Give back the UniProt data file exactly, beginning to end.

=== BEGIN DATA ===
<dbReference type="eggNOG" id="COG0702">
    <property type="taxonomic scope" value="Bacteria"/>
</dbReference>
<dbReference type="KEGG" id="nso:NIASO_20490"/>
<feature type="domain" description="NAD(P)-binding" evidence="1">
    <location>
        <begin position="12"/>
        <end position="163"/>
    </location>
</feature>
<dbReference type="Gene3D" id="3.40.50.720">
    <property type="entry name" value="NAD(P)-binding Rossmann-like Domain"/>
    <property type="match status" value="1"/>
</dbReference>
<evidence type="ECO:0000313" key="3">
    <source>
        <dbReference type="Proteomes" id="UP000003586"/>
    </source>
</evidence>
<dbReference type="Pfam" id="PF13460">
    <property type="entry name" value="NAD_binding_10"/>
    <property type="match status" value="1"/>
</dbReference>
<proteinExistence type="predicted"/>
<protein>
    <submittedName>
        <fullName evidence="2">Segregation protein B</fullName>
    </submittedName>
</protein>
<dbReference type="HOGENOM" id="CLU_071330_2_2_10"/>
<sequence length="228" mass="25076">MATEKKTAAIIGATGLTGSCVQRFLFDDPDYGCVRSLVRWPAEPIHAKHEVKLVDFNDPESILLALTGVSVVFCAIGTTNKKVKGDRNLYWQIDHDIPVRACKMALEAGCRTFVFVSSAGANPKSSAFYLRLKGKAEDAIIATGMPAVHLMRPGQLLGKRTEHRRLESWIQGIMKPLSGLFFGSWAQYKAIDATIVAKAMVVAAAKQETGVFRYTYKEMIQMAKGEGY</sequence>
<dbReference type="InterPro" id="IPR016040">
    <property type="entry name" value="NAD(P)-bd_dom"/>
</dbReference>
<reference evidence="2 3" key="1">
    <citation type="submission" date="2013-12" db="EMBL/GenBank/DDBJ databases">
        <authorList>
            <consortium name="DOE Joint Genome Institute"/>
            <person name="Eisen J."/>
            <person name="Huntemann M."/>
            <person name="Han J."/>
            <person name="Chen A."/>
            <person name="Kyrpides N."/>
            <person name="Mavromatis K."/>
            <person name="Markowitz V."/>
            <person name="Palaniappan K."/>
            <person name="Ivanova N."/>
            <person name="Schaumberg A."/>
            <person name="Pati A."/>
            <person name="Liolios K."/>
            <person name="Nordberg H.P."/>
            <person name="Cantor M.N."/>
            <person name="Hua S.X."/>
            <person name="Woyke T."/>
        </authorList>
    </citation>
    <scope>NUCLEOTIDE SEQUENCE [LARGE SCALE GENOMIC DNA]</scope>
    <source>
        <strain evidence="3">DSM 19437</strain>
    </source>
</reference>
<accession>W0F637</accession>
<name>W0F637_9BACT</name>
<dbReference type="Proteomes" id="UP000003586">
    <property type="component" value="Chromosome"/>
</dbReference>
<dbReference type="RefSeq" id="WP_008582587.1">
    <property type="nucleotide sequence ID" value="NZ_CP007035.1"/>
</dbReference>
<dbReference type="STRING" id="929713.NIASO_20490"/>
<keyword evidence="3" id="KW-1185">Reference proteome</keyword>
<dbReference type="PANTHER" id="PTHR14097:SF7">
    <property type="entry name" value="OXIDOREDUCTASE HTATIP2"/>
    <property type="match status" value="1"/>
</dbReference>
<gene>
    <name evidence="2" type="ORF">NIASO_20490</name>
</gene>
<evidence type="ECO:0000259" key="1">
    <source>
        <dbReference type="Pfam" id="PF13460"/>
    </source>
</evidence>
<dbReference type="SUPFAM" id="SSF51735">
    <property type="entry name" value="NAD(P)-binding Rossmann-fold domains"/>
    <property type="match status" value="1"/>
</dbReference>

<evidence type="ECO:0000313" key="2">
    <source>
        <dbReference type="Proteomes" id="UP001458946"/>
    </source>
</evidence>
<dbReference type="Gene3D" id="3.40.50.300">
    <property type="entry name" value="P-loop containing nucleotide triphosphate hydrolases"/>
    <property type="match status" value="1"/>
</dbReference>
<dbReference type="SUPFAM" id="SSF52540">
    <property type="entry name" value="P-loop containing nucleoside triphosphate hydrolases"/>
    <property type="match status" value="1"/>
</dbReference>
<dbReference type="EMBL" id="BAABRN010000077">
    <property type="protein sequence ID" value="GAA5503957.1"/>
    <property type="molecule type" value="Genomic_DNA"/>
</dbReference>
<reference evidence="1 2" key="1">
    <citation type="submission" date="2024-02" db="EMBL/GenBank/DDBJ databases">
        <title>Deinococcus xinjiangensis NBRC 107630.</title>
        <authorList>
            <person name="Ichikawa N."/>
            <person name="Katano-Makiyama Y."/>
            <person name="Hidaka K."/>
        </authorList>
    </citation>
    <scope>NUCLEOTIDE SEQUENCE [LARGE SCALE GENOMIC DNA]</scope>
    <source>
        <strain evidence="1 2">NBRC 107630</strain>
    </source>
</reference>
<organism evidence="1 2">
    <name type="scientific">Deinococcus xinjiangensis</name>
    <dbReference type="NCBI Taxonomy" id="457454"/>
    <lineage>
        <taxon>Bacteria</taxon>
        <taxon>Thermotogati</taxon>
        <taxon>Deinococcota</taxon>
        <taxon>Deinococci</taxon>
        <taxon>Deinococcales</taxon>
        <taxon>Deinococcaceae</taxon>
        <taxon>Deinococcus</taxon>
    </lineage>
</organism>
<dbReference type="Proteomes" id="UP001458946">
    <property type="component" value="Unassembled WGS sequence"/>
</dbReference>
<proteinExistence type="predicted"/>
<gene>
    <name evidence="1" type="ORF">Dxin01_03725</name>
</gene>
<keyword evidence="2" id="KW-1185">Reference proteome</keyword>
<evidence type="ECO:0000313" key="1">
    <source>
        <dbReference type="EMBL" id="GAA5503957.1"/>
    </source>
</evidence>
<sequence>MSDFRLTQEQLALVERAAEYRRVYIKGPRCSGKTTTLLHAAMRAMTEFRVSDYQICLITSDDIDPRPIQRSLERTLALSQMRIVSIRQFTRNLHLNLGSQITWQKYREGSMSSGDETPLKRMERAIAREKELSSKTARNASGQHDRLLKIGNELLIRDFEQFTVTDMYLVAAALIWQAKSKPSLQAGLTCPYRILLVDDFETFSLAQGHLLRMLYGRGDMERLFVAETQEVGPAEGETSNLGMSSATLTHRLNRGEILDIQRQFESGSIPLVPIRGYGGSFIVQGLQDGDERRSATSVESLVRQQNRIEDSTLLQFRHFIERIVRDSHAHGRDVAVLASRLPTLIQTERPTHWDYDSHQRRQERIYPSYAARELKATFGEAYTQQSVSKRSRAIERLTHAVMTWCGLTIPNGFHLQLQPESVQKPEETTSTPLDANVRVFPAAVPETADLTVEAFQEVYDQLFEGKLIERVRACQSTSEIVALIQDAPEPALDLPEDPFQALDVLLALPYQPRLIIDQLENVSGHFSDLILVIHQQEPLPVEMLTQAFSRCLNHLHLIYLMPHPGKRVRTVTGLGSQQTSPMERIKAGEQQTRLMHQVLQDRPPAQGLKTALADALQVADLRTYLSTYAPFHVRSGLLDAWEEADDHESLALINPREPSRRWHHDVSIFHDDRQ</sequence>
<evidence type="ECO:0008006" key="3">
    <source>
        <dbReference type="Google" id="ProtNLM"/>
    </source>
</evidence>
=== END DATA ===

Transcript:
<dbReference type="eggNOG" id="COG0702">
    <property type="taxonomic scope" value="Bacteria"/>
</dbReference>
<dbReference type="KEGG" id="nso:NIASO_20490"/>
<feature type="domain" description="NAD(P)-binding" evidence="1">
    <location>
        <begin position="12"/>
        <end position="163"/>
    </location>
</feature>
<dbReference type="Gene3D" id="3.40.50.720">
    <property type="entry name" value="NAD(P)-binding Rossmann-like Domain"/>
    <property type="match status" value="1"/>
</dbReference>
<evidence type="ECO:0000313" key="3">
    <source>
        <dbReference type="Proteomes" id="UP000003586"/>
    </source>
</evidence>
<dbReference type="Pfam" id="PF13460">
    <property type="entry name" value="NAD_binding_10"/>
    <property type="match status" value="1"/>
</dbReference>
<proteinExistence type="predicted"/>
<protein>
    <submittedName>
        <fullName evidence="2">Segregation protein B</fullName>
    </submittedName>
</protein>
<dbReference type="HOGENOM" id="CLU_071330_2_2_10"/>
<sequence length="228" mass="25076">MATEKKTAAIIGATGLTGSCVQRFLFDDPDYGCVRSLVRWPAEPIHAKHEVKLVDFNDPESILLALTGVSVVFCAIGTTNKKVKGDRNLYWQIDHDIPVRACKMALEAGCRTFVFVSSAGANPKSSAFYLRLKGKAEDAIIATGMPAVHLMRPGQLLGKRTEHRRLESWIQGIMKPLSGLFFGSWAQYKAIDATIVAKAMVVAAAKQETGVFRYTYKEMIQMAKGEGY</sequence>
<dbReference type="InterPro" id="IPR016040">
    <property type="entry name" value="NAD(P)-bd_dom"/>
</dbReference>
<reference evidence="2 3" key="1">
    <citation type="submission" date="2013-12" db="EMBL/GenBank/DDBJ databases">
        <authorList>
            <consortium name="DOE Joint Genome Institute"/>
            <person name="Eisen J."/>
            <person name="Huntemann M."/>
            <person name="Han J."/>
            <person name="Chen A."/>
            <person name="Kyrpides N."/>
            <person name="Mavromatis K."/>
            <person name="Markowitz V."/>
            <person name="Palaniappan K."/>
            <person name="Ivanova N."/>
            <person name="Schaumberg A."/>
            <person name="Pati A."/>
            <person name="Liolios K."/>
            <person name="Nordberg H.P."/>
            <person name="Cantor M.N."/>
            <person name="Hua S.X."/>
            <person name="Woyke T."/>
        </authorList>
    </citation>
    <scope>NUCLEOTIDE SEQUENCE [LARGE SCALE GENOMIC DNA]</scope>
    <source>
        <strain evidence="3">DSM 19437</strain>
    </source>
</reference>
<accession>W0F637</accession>
<name>W0F637_9BACT</name>
<dbReference type="Proteomes" id="UP000003586">
    <property type="component" value="Chromosome"/>
</dbReference>
<dbReference type="RefSeq" id="WP_008582587.1">
    <property type="nucleotide sequence ID" value="NZ_CP007035.1"/>
</dbReference>
<dbReference type="STRING" id="929713.NIASO_20490"/>
<keyword evidence="3" id="KW-1185">Reference proteome</keyword>
<dbReference type="PANTHER" id="PTHR14097:SF7">
    <property type="entry name" value="OXIDOREDUCTASE HTATIP2"/>
    <property type="match status" value="1"/>
</dbReference>
<gene>
    <name evidence="2" type="ORF">NIASO_20490</name>
</gene>
<evidence type="ECO:0000259" key="1">
    <source>
        <dbReference type="Pfam" id="PF13460"/>
    </source>
</evidence>
<dbReference type="SUPFAM" id="SSF51735">
    <property type="entry name" value="NAD(P)-binding Rossmann-fold domains"/>
    <property type="match status" value="1"/>
</dbReference>

<evidence type="ECO:0000313" key="2">
    <source>
        <dbReference type="Proteomes" id="UP001458946"/>
    </source>
</evidence>
<dbReference type="Gene3D" id="3.40.50.300">
    <property type="entry name" value="P-loop containing nucleotide triphosphate hydrolases"/>
    <property type="match status" value="1"/>
</dbReference>
<dbReference type="SUPFAM" id="SSF52540">
    <property type="entry name" value="P-loop containing nucleoside triphosphate hydrolases"/>
    <property type="match status" value="1"/>
</dbReference>
<dbReference type="EMBL" id="BAABRN010000077">
    <property type="protein sequence ID" value="GAA5503957.1"/>
    <property type="molecule type" value="Genomic_DNA"/>
</dbReference>
<reference evidence="1 2" key="1">
    <citation type="submission" date="2024-02" db="EMBL/GenBank/DDBJ databases">
        <title>Deinococcus xinjiangensis NBRC 107630.</title>
        <authorList>
            <person name="Ichikawa N."/>
            <person name="Katano-Makiyama Y."/>
            <person name="Hidaka K."/>
        </authorList>
    </citation>
    <scope>NUCLEOTIDE SEQUENCE [LARGE SCALE GENOMIC DNA]</scope>
    <source>
        <strain evidence="1 2">NBRC 107630</strain>
    </source>
</reference>
<organism evidence="1 2">
    <name type="scientific">Deinococcus xinjiangensis</name>
    <dbReference type="NCBI Taxonomy" id="457454"/>
    <lineage>
        <taxon>Bacteria</taxon>
        <taxon>Thermotogati</taxon>
        <taxon>Deinococcota</taxon>
        <taxon>Deinococci</taxon>
        <taxon>Deinococcales</taxon>
        <taxon>Deinococcaceae</taxon>
        <taxon>Deinococcus</taxon>
    </lineage>
</organism>
<dbReference type="Proteomes" id="UP001458946">
    <property type="component" value="Unassembled WGS sequence"/>
</dbReference>
<proteinExistence type="predicted"/>
<gene>
    <name evidence="1" type="ORF">Dxin01_03725</name>
</gene>
<keyword evidence="2" id="KW-1185">Reference proteome</keyword>
<evidence type="ECO:0000313" key="1">
    <source>
        <dbReference type="EMBL" id="GAA5503957.1"/>
    </source>
</evidence>
<sequence>MSDFRLTQEQLALVERAAEYRRVYIKGPRCSGKTTTLLHAAMRAMTEFRVSDYQICLITSDDIDPRPIQRSLERTLALSQMRIVSIRQFTRNLHLNLGSQITWQKYREGSMSSGDETPLKRMERAIAREKELSSKTARNASGQHDRLLKIGNELLIRDFEQFTVTDMYLVAAALIWQAKSKPSLQAGLTCPYRILLVDDFETFSLAQGHLLRMLYGRGDMERLFVAETQEVGPAEGETSNLGMSSATLTHRLNRGEILDIQRQFESGSIPLVPIRGYGGSFIVQGLQDGDERRSATSVESLVRQQNRIEDSTLLQFRHFIERIVRDSHAHGRDVAVLASRLPTLIQTERPTHWDYDSHQRRQERIYPSYAARELKATFGEAYTQQSVSKRSRAIERLTHAVMTWCGLTIPNGFHLQLQPESVQKPEETTSTPLDANVRVFPAAVPETADLTVEAFQEVYDQLFEGKLIERVRACQSTSEIVALIQDAPEPALDLPEDPFQALDVLLALPYQPRLIIDQLENVSGHFSDLILVIHQQEPLPVEMLTQAFSRCLNHLHLIYLMPHPGKRVRTVTGLGSQQTSPMERIKAGEQQTRLMHQVLQDRPPAQGLKTALADALQVADLRTYLSTYAPFHVRSGLLDAWEEADDHESLALINPREPSRRWHHDVSIFHDDRQ</sequence>
<evidence type="ECO:0008006" key="3">
    <source>
        <dbReference type="Google" id="ProtNLM"/>
    </source>
</evidence>